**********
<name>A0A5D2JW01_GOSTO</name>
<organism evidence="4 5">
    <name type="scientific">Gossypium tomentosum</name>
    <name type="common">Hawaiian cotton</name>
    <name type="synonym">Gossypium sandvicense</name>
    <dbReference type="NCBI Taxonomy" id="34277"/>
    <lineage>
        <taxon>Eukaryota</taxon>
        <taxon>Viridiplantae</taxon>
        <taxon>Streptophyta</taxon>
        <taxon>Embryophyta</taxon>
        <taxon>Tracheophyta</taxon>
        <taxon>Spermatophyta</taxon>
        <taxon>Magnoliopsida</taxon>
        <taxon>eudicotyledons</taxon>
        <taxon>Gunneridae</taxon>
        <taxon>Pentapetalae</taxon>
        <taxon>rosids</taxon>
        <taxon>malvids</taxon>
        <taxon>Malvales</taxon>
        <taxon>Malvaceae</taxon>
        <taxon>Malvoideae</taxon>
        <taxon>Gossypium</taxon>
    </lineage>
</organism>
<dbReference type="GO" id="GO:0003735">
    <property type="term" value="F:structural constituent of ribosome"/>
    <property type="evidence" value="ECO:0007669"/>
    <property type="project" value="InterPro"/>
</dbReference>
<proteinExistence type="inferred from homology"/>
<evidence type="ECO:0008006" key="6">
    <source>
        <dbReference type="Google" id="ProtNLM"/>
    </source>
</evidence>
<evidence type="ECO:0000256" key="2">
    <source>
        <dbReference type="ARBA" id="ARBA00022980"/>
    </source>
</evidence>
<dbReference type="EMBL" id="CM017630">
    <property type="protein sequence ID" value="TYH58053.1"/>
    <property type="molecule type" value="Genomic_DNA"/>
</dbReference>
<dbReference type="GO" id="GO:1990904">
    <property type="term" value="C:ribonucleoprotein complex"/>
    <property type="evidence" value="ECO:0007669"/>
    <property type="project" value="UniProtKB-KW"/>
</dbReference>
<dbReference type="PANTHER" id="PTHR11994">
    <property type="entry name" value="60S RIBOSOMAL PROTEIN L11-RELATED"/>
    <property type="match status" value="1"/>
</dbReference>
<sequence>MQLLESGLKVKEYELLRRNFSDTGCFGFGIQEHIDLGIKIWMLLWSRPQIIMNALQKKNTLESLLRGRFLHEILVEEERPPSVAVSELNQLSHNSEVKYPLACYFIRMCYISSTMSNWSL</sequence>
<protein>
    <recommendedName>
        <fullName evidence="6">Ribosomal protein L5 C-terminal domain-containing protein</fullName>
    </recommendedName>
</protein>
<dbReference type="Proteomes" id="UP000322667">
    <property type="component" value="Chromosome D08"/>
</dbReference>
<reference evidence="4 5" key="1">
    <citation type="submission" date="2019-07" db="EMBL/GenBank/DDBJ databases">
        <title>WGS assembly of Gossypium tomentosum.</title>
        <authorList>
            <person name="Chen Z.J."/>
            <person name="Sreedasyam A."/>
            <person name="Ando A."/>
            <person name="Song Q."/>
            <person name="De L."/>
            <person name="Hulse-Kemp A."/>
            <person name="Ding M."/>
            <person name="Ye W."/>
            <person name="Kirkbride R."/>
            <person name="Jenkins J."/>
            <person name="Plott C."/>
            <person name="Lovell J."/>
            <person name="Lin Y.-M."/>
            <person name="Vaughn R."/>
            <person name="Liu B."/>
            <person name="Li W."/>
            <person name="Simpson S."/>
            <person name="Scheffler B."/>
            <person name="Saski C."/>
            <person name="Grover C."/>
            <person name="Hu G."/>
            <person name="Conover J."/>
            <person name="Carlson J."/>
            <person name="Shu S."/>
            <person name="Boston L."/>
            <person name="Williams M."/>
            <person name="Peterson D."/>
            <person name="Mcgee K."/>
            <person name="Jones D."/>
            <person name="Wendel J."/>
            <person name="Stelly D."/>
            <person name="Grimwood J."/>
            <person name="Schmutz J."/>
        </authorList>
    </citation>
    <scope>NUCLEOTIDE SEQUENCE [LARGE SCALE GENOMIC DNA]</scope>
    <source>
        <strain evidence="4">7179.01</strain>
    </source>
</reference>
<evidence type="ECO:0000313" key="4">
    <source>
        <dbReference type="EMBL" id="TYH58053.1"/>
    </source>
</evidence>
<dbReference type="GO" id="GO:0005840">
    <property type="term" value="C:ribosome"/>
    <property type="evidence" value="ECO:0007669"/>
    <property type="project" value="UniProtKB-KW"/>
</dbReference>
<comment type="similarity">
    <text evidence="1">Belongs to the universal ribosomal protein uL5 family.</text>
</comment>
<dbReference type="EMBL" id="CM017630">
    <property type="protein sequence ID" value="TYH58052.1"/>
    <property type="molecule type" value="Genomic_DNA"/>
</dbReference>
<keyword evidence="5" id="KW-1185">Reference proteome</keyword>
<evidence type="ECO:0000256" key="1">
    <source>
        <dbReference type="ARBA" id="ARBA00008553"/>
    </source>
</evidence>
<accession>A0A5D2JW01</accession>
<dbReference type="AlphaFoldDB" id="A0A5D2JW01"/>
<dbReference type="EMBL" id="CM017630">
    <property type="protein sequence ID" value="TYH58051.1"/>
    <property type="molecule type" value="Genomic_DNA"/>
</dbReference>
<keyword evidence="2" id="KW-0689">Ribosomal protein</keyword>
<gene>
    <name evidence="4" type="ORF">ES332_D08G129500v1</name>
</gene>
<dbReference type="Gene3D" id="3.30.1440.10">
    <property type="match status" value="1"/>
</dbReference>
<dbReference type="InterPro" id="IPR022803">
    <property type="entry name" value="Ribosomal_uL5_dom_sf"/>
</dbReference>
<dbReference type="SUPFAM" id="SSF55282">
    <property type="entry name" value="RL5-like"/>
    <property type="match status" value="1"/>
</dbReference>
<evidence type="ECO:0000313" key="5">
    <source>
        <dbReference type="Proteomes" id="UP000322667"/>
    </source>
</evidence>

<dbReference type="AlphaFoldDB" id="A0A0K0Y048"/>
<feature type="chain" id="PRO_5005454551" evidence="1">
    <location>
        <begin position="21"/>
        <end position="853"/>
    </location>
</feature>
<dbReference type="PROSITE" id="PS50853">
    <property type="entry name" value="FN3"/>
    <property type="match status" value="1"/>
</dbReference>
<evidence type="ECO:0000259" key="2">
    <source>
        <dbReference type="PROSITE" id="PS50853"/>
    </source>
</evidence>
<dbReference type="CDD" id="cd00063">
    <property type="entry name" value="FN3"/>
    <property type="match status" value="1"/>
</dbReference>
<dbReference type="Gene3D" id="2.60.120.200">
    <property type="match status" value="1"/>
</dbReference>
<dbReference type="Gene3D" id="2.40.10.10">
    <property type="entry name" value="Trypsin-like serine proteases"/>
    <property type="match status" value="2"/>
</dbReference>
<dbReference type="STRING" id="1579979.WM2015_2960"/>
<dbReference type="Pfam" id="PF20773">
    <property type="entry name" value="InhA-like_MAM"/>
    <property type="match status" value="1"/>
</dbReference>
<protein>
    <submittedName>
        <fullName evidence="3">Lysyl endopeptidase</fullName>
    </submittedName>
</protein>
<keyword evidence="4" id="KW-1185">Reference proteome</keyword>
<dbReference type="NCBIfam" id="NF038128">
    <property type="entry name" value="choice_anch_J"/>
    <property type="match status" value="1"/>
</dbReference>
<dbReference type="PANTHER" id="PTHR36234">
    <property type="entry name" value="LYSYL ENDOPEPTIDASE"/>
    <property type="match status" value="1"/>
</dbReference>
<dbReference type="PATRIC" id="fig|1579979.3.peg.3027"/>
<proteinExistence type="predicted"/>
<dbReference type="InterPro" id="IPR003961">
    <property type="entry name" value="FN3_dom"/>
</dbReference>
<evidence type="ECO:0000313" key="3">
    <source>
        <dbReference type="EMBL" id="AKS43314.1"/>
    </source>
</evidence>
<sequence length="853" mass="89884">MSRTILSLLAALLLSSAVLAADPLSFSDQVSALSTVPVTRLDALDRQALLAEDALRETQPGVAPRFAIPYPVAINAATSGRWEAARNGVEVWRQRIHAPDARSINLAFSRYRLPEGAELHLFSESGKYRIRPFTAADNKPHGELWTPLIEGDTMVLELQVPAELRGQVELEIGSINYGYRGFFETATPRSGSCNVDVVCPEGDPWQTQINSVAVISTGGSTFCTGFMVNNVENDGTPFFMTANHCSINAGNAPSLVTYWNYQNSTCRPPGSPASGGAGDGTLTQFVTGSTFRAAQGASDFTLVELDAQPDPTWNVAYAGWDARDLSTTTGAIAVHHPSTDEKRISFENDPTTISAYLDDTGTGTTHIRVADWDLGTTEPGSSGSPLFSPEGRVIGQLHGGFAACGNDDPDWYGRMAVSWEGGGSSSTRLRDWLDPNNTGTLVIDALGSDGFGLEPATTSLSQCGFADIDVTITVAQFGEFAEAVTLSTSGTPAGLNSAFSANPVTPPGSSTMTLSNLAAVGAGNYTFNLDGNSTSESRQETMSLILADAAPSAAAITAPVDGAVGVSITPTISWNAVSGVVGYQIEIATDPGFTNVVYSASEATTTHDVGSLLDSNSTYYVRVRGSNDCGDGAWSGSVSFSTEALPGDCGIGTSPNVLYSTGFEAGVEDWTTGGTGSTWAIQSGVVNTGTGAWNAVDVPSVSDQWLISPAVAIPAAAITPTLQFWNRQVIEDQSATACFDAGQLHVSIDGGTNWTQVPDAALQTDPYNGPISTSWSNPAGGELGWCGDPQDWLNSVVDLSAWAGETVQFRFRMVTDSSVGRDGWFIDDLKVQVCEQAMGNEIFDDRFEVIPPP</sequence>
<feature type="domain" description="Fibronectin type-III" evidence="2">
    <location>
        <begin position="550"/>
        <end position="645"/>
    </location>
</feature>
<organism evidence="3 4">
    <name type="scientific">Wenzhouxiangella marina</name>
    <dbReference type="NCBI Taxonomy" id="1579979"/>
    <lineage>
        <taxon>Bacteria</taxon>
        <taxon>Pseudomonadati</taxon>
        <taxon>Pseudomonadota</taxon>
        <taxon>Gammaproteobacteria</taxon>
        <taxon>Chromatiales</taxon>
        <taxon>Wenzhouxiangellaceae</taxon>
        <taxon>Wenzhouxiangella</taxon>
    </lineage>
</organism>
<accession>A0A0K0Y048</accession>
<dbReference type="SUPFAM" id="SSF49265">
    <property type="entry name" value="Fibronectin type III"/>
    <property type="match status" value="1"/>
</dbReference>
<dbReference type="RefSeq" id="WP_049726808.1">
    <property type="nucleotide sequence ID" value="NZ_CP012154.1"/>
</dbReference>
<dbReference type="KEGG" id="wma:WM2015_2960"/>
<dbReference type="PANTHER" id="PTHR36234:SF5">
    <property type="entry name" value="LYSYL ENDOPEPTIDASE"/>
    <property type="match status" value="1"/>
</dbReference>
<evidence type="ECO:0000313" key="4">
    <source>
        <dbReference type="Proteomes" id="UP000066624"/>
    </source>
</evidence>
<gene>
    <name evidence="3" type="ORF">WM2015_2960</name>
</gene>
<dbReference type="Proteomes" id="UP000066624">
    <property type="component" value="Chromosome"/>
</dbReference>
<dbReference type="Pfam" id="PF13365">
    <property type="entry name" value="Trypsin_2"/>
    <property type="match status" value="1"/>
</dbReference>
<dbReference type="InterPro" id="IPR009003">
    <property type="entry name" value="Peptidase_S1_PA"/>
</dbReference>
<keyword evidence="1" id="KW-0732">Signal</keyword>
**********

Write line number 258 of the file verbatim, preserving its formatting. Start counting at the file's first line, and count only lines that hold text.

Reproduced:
    <property type="match status" value="1"/>